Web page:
Foreign Trust Reporting Requirements and Tax Consequences

The Foreign Trust Reporting Requirements and Tax Consequences for Not Filing

The Foreign Trust Reporting Requirements

When it comes to international tax law and the IRS, one of the most complicated aspects of taxation and reporting is the annual disclosure of foreign trusts. That is because each foreign country has its own version of a trust –– and the trust is not considered a “foreign trust” for that particular country. In other words, a trust formed in the UK is not considered a foreign trust in the UK or under UK tax rules — but it is considered a foreign trust under US tax law.  Foreign trusts have very complicated tax implications under US la –, depending on whether it is a grantor trust or non-grantor trust, and whether the foreign trust also has US assets, which will impact the annual reporting requirements.  In a common situation, a non-US person who is either an owner or beneficiary – – or both – – of the foreign trust becomes a US person, which opens the floodgates for foreign trust reporting, taxation, and overall compliance. Let’s walk through the basics of the foreign trust tax rules.

Domestic or Foreign Trust?

The first question is to determine whether the trust is a foreign trust or a domestic trust. Unfortunately, neither the Internal Revenue Service nor the Internal Revenue Code are helpful when it comes to determining whether a trust is domestic or foreign. Essentially, the IRS defines foreign trust as any trust that is not considered a domestic trust. While not the most helpful guidance, there are various tests the taxpayers per form in order to determine if it qualifies as foreign or domestic — including the court test and control test. For purposes of this analysis, let’s presume that the trust is foreign.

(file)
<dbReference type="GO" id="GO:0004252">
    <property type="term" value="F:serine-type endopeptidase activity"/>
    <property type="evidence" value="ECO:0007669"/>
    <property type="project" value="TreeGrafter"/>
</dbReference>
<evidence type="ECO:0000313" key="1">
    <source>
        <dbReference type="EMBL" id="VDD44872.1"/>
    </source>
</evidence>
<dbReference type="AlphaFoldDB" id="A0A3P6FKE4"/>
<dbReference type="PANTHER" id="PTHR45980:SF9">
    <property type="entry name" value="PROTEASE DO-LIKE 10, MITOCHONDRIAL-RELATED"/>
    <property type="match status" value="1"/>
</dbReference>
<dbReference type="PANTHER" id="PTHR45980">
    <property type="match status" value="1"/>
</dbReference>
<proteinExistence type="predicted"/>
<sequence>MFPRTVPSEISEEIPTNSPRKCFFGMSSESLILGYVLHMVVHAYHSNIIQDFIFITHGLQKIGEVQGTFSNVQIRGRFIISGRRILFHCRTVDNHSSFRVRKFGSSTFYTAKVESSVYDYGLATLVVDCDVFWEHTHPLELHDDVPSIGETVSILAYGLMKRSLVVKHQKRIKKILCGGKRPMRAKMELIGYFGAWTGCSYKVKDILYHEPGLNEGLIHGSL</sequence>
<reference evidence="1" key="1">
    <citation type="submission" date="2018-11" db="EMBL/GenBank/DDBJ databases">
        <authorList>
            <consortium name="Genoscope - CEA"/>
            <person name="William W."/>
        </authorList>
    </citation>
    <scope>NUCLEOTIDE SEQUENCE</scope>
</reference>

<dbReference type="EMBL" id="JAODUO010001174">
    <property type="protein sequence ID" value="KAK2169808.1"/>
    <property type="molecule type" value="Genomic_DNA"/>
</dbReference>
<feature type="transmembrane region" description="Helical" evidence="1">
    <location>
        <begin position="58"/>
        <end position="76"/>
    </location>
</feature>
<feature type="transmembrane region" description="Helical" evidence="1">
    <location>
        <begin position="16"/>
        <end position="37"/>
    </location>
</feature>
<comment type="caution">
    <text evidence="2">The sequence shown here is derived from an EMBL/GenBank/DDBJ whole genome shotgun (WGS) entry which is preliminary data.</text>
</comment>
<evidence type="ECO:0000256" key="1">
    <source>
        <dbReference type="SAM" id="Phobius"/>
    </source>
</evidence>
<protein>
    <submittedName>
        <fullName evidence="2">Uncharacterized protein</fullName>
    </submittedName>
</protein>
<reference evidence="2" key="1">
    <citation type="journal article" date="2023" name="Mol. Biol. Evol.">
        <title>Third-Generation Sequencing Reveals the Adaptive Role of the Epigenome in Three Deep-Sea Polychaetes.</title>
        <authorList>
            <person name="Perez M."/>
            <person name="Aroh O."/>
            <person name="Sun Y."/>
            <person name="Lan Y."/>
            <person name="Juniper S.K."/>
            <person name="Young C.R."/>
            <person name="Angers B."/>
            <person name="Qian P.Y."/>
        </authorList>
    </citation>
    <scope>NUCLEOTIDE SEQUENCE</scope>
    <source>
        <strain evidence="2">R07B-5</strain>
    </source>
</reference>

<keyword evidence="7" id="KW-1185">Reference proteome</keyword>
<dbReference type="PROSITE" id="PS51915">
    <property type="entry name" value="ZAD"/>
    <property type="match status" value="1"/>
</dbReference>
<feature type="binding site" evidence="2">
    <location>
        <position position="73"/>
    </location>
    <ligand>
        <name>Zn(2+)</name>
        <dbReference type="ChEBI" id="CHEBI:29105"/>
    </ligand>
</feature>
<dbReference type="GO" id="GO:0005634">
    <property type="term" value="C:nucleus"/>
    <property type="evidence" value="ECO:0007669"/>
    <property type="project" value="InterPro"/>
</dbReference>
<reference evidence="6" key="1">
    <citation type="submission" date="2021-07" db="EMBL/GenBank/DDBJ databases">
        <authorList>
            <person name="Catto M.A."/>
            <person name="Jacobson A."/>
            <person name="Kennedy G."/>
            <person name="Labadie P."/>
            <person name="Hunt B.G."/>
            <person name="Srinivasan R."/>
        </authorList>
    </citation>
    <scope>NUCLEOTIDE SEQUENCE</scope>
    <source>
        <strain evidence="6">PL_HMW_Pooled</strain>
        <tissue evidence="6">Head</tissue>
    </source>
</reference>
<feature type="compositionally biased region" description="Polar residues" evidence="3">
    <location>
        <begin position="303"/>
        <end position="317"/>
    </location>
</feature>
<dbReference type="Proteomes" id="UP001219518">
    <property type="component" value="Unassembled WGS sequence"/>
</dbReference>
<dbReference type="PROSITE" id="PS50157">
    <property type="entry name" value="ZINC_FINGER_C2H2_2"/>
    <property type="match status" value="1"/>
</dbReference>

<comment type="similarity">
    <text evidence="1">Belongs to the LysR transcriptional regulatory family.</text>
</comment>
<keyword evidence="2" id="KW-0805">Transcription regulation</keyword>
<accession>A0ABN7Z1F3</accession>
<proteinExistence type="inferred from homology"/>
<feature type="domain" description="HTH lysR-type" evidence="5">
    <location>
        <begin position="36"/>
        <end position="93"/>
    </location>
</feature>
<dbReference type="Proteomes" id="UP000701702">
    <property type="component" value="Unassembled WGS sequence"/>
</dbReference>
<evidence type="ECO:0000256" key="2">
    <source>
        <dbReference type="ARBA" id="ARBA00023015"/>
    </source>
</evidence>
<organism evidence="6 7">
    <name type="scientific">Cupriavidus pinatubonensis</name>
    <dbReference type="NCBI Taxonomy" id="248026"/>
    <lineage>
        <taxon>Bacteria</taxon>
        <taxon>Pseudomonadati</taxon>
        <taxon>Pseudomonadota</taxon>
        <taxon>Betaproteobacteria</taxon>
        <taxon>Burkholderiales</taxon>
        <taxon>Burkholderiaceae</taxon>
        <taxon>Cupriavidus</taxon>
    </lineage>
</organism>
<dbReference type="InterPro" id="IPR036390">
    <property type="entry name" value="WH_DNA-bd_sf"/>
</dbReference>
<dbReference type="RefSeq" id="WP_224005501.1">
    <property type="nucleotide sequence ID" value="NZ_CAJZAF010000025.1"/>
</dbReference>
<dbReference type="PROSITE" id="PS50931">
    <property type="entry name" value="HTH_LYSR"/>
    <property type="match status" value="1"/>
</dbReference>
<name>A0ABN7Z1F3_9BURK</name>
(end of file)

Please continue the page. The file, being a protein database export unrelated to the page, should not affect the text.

Definition of a Foreign Trust (26 U.S.C. 7701)

      • (30) United States person

        • The term “United States person” means—

          • (A) a citizen or resident of the United States,

          • (B) a domestic partnership,

          • (C) a domestic corporation,

          • (D) any estate (other than a foreign estate, within the meaning of paragraph (31)), and

          • (E) any trust if—

            • (i) a court within the United States is able to exercise primary supervision over the administration of the trust, and (ii)one or more United States persons have the authority to control all substantial decisions of the trust.

      • (31) Foreign estate or trust

        • (A) Foreign estate

          • The term “foreign estate” means an estate the income of which, from sources without the United States which is not effectively connected with the conduct of a trade or business within the United States, is not includible in gross income under subtitle A.

        • (B) Foreign trust

          • The term “foreign trust” means any trust other than a trust described in subparagraph (E) of paragraph (30).

Simple or Complex Trust

One of the first important concepts involving trusts, including foreign trusts, is to determine whether or not it is a simple trust or a complex trust. When it is a simple trust, essentially all of the income is distributed annually — and there is no accumulation of income within the trust. A complex trust is essentially any trust that does not meet the requirements for qualifying as a simple trust — and unlike the simple trust, a complex trust may accumulate income, assets, etc.

As provided by the IRS

      • Simple Trust

        • A simple trust must distribute all its income currently. Generally, it cannot accumulate income, distribute out of corpus, or pay money for charitable purposes. If a trust distributes corpus during a year, as in the year it terminates, the trust becomes a complex trust for that year. Whether a trust is simple or complex determines the amount of the personal exemption ($300 for simple trusts and $100 for complex trusts), that applies in calculating the tax owed

      • Complex Trust

        • A complex trust is any trust that does not meet the requirements for a simple trust. Complex trusts may accumulate income, distribute amounts other than current income and, make deductible payments for charitable purposes under section 642(c) of the Code.

Revocable or Irrevocable Trust

Another very important aspect of a foreign trust is to determine whether it is revocable or irrevocable. With a grantor revocable trust, the idea of the revocable trust is the concept that the owner or grantor has control — and can modify or revoke/cancel the trust. Once the trust becomes irrevocable, then the trust cannot be revoked. It is common for a trust to begin as revocable and then once the grantor passes away or another triggering event occurs, the trust then becomes irrevocable.

As provided by the IRS:

      • Revocable Trust